Belarus uses ruble as its official currency. The currency's symbol is Br and it has an ISO 4217 code of BYN. The ruble's subdivisions consist of 100 kopeks.
History of Belarusian ruble
The first ruble was introduced and used from 1992-2000. Since there was no capacity or license to print Soviet banknotes, Belarus opted to print the country's national currency to simplify the cash circulation. The currency received different name proposals, but eventually, the word ruble was made its official name.
The introduction of the second ruble took place in 2000 and was in use until 2016. The ruble was ISO 4217 with the code BYR. A replacement of the first ruble, the conversion was 1000BYB per one BYR. Essentially, the second ruble was a redenomination involving the removal of the three zeros in the first ruble.
In 1994, President Alexander Lukashenko suggested monetary integration with Russia. In addition to the idea, there was a suggestion to introduce a combined currency for the Union of Belarus and Russia. In 2008, an implementation took place in a different way when the Central Bank of Belarus announced the tie between the Belarusian ruble and the United States dollar, leaving out the Russian ruble. Consequently, Stanislav Bogdankevich, the previous chairperson of the bank, argued that the decision was politicized in the sense that there was a plan to hike prices of gas and oil exports to Belarus.
The third ruble was introduced in 2016 and it is the used in Belarus today. It has an ISO 4217 code of BYN with a conversion of 1 BYN = 10,000 BYR. There was parallel circulation of both kinds of rubles (old and new) starting from July to December 2016. During this period, the government of Belarus also brought coins into circulation for the first time. From July 1, 2016, denominations of bank notes and coins came into circulation. The notes denominations are 5, 10, 20, 50, 100, 200 and 500 rubles, while those of coins are 1, 2, 5, 10, 20 and 50 kopeks, and 1 and 2 rubles.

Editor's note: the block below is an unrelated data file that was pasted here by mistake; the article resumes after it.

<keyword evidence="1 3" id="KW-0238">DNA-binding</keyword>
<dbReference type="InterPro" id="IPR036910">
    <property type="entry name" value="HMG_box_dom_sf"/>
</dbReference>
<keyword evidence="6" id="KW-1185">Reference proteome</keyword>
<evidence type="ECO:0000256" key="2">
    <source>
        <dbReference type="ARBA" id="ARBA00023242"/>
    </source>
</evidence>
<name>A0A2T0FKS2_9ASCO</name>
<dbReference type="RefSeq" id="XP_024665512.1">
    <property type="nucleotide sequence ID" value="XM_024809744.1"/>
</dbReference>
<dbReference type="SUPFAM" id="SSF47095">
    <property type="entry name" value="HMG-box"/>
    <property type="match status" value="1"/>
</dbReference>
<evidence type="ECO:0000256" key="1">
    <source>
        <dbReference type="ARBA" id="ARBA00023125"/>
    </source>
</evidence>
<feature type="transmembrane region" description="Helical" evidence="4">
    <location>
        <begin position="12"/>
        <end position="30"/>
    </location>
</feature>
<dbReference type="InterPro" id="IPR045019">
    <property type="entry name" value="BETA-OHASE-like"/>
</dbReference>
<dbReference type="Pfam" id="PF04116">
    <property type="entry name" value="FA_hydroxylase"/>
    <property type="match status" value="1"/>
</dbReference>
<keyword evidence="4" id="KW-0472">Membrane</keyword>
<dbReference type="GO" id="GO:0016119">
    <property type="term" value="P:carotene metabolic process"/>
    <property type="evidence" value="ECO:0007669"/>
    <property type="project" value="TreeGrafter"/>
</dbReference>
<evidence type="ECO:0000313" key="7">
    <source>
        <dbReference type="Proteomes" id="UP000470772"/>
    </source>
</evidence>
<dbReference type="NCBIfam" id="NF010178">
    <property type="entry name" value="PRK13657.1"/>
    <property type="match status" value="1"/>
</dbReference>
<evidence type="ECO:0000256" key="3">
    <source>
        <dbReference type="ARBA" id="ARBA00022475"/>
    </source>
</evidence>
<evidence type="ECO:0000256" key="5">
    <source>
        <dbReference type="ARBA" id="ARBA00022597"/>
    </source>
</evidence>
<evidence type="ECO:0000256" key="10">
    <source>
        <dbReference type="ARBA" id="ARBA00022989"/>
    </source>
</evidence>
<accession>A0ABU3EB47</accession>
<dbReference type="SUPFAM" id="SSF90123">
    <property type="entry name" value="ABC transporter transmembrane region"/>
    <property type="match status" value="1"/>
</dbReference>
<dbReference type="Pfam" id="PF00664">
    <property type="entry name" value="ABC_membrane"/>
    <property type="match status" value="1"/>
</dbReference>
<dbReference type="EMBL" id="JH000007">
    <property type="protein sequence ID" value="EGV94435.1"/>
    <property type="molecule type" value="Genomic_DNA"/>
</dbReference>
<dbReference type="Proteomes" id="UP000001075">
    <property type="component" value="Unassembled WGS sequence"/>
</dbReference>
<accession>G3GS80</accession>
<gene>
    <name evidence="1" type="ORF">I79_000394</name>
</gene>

Belarusian ruble coins
As a result of the Belarusian ruble redenomination in 2016, the first series of coins came into circulation that year. For coins up to the denomination of five, copper plated steel is the main component. The other denominations of coins are struck in brass-plated steel. The national emblem of Belarus appears on all of the coins.
Belarusian ruble banknotes
The first ruble notes were introduced in 1992 while the introduction of the second ruble banknotes took place in 2000. The third ruble notes came into existence in 2016 with the denominations of 5, 10, 20, 50, 100, 200, and 500 rubles. De La Rue Company prints these notes. The Belarusian ruble and euro banknotes have similar designs.
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